Bombs target peace accord; 3 suspected terrorists killed in car bombings in two Israeli cities; No claims of responsibility; Both sides condemn attacks, vow to push ahead with new deal


JERUSALEM -- Minutes after Israel's Cabinet approved the latest Mideast peace agreement with the Palestinians, bombs exploded in two Israeli cities yesterday and killed three suspected terrorists, police said.

Israeli and Palestinian officials condemned the bombings and vowed to push ahead with the Middle East peace process that got a boost Saturday when the two sides agreed to a new timetable to solve the main issues dividing them.

In the first bombing, an explosive-laden car blew up about 5 p.m. in the Israeli resort town of Tiberias on the Sea of Galilee, Israel radio reported. The vehicle's two occupants were killed, and four passers-by were injured, police said. The car bore suspect license plates and may have been stolen, police said.

The second explosion occurred within a half-hour in a parking lot behind a tow-truck business in the northern port city of Haifa, about 60 miles from Tiberias. Police suspect that it was a "work accident," the term used to describe a planned terrorist attack gone awry. The driver of that car was killed by the blast, police said.

No group had claimed responsibility for either incident as of last night. But Sheik Ahmed Yassin, the spiritual leader of the militant Islamic group Hamas, voiced opposition last week to the recent Israeli-Palestinian negotiations. Hamas, which opposes the peace process, has carried out similar attacks.

Police said they were stepping up security across Israel, fearing a campaign of suicide bombings and car blasts by Islamic militants who want to sabotage the latest peace effort.

Minutes before the explosions, Israel's Cabinet voted 21-2 to approve revisions to the U.S.-brokered Wye River Memorandum that Prime Minister Ehud Barak and Palestinian leader Yasser Arafat signed amid much fanfare Saturday night in the Egyptian resort of Sharm el Sheikh.

The agreement revived a peace process that had been deadlocked for eight months, directed implementation of the revised Wye River accord almost immediately, and set Israelis and Palestinians on a course to complete the most difficult talks of the peace process by September 2000. The key Palestinian obligation in the land-for-peace accord is to fight terrorism.

The Cabinet was still meeting when news of the first bomb reached Jerusalem. Barak's office issued a terse statement saying that Israel would not tolerate "violence or terrorism against innocent civilians."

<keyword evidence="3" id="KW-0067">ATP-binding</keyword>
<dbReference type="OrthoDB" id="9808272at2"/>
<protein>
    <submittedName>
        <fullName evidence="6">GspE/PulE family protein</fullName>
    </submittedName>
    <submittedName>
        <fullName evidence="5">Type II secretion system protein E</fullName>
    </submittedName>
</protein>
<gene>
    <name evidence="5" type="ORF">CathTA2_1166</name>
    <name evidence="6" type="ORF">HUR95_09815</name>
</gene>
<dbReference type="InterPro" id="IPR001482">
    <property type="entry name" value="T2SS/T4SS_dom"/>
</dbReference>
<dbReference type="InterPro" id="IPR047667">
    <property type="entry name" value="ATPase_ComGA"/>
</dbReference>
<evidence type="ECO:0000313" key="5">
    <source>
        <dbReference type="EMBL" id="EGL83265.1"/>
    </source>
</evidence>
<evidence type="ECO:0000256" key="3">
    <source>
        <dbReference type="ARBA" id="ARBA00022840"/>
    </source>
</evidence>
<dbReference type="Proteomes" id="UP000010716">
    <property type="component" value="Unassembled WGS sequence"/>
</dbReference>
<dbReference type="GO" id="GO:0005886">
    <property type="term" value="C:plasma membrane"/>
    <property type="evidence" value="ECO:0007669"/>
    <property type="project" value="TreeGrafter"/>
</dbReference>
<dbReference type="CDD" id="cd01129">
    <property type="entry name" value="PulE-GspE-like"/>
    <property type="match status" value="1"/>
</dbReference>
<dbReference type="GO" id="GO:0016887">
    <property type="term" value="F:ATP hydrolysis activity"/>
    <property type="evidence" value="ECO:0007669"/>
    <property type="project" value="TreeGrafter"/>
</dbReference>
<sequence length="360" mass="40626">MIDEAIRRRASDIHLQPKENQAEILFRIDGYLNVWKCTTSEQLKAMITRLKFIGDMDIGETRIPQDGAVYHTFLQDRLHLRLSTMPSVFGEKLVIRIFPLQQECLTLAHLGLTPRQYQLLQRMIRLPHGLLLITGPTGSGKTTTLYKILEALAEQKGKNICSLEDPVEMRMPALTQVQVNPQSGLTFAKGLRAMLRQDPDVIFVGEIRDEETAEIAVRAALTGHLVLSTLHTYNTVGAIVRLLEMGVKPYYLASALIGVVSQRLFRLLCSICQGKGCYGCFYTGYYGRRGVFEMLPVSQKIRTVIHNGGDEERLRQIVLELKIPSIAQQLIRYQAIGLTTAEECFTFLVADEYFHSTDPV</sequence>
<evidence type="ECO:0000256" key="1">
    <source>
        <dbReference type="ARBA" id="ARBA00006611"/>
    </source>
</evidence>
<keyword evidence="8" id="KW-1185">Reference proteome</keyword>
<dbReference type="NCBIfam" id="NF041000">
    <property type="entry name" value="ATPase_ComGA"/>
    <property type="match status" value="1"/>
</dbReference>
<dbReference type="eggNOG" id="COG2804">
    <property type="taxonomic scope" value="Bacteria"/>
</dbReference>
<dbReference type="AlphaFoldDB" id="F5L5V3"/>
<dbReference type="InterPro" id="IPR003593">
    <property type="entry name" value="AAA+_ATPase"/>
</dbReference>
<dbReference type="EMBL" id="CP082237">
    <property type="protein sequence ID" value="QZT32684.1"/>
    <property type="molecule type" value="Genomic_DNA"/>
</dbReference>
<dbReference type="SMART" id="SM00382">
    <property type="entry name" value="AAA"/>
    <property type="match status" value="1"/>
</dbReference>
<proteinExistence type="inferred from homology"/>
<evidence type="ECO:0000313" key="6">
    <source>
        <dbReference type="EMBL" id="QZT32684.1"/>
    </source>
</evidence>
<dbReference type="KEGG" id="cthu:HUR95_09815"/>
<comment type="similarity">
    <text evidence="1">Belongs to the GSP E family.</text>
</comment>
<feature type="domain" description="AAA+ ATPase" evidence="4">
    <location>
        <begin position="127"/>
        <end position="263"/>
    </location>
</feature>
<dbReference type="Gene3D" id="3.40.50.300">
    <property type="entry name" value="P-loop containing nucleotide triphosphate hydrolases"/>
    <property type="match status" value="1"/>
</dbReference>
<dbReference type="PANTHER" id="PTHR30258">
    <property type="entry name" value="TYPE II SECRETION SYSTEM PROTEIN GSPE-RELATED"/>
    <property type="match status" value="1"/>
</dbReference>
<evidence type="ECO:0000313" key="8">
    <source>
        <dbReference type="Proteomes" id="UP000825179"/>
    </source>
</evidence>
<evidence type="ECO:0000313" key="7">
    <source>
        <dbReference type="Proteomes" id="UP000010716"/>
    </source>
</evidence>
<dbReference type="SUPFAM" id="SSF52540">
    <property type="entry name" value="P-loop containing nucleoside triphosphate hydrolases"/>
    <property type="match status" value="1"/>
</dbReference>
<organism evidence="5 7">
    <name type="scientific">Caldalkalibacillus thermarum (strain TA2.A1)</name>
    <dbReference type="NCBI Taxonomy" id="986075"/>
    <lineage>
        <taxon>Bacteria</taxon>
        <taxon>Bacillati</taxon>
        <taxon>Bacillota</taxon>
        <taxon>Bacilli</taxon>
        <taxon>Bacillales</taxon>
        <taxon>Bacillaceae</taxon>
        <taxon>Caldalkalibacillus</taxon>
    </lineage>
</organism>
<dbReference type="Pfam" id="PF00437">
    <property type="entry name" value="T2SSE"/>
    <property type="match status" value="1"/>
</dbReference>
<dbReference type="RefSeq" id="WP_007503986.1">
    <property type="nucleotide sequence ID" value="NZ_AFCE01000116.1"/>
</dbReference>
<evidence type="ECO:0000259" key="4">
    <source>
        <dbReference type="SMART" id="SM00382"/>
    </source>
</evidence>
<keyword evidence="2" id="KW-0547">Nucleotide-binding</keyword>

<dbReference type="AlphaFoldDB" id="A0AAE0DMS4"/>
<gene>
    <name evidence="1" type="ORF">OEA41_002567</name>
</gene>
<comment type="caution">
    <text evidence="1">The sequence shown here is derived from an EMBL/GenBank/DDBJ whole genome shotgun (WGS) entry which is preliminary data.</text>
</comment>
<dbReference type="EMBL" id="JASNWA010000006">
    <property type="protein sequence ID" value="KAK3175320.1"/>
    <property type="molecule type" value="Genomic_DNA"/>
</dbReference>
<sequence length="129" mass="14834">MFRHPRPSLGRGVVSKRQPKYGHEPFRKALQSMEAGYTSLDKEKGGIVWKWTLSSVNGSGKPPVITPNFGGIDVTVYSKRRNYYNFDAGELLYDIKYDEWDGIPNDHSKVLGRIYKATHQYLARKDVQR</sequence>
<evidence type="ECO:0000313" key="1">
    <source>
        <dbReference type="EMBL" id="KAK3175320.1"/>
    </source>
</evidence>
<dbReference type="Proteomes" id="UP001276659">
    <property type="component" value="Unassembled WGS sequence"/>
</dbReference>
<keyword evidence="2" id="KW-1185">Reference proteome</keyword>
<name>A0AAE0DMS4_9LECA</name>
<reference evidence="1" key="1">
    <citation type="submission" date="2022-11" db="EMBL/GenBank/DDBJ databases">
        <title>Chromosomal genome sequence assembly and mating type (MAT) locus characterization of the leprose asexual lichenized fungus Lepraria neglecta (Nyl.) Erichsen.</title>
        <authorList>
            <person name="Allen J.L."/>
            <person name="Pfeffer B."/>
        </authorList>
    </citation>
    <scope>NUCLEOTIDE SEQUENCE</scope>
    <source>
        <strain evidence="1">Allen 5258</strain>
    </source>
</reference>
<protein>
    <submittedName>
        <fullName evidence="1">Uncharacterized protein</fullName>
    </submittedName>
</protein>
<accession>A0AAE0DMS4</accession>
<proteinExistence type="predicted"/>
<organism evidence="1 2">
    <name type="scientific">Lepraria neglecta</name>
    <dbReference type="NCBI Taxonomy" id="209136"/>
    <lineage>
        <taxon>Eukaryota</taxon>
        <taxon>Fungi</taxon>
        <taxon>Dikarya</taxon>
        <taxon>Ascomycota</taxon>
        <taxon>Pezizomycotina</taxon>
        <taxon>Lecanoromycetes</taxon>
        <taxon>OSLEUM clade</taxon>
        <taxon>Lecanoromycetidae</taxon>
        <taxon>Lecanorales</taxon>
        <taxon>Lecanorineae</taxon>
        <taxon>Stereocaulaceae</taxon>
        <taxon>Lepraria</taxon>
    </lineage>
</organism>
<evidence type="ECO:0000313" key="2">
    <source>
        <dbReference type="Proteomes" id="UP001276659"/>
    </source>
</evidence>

'Enemies of peace'

Reacting to the explosions, Nabil Shaath, the Palestinian Authority's minister of planning, said, "The enemies of peace are assaulting the people who are looking for peace."

Saeb Erekat, the chief Palestinian negotiator, and his Israeli counterpart, lawyer Gilad Sher, were taping an interview with CNN when the explosions occurred.

"I hope the enemies of peace will not resort to such terror activities to sabotage the peace process," Erekat said. "I hope nothing will stop this peace process. The answer to anyone who tries to undermine the peace process is that we are determined to continue; Palestinians and Israelis, Arabs, everyone in the region, have paid so much in the absence of peace. It's time for reconciliation. It's time to heal. It's time to move forward,"

Said Sher: "If we have violence, terrorist attacks, no personal security for our people here, no peace process shall prevail over the personal security of the people of Israel. That's very hard to achieve."


On Saturday night, alongside Egypt's president, Jordan's king and U.S. Secretary of State Madeline K. Albright, Sher and Erekat oversaw the signing of a revised Wye agreement, a document that the two had spent a month negotiating.

The signing by Barak and Arafat heralded a return to the peace process that had been halted under the previous Israeli government of Benjamin Netanyahu. It drew congratulations from President Clinton and European leaders.

Barak wanted to couple a resumption of the land-for-security deal with the start of final-status negotiations, which will decide the most difficult issues of the peace process -- the fate of Jerusalem, the return of Palestinian refugees, the future of Jewish settlements on the West Bank, water rights and other issues. He got both.

As part of the revised agreements, Israel will extend the two remaining transfers of West Bank land to the Palestinians to three that will occur over six months. In February, the two sides are to have devised a blueprint to pursue the final-status talks.

Dates for withdrawal

In return for those changes, the Israelis are to release 350 Palestinian political prisoners from Israeli jails -- more than twice the number that the previous government said they were required to do.

The Palestinians also got firm dates to begin the withdrawal of Israeli troops from an additional 11 percent of West Bank land, construction of a port in Gaza and the opening of "safe passage routes" -- a method in which Palestinians cleared through security checks are permitted to travel from the Gaza Strip to the West Bank.

The first release of prisoners is expected Sept. 13 and the land transfer on Oct. 1.

Yesterday's bomb explosions occurred at the start of the week when Israelis will celebrate the new year's holiday of Rosh Hashana. The incidents intensified the Israeli opposition's criticisms of the revised Wye agreement.

"Barak should stop all the process and see that Palestinians really fight terror," said Limor Livnat, an Israeli parliamentarian from the opposition Likud bloc.

Pub Date: 9/06/99

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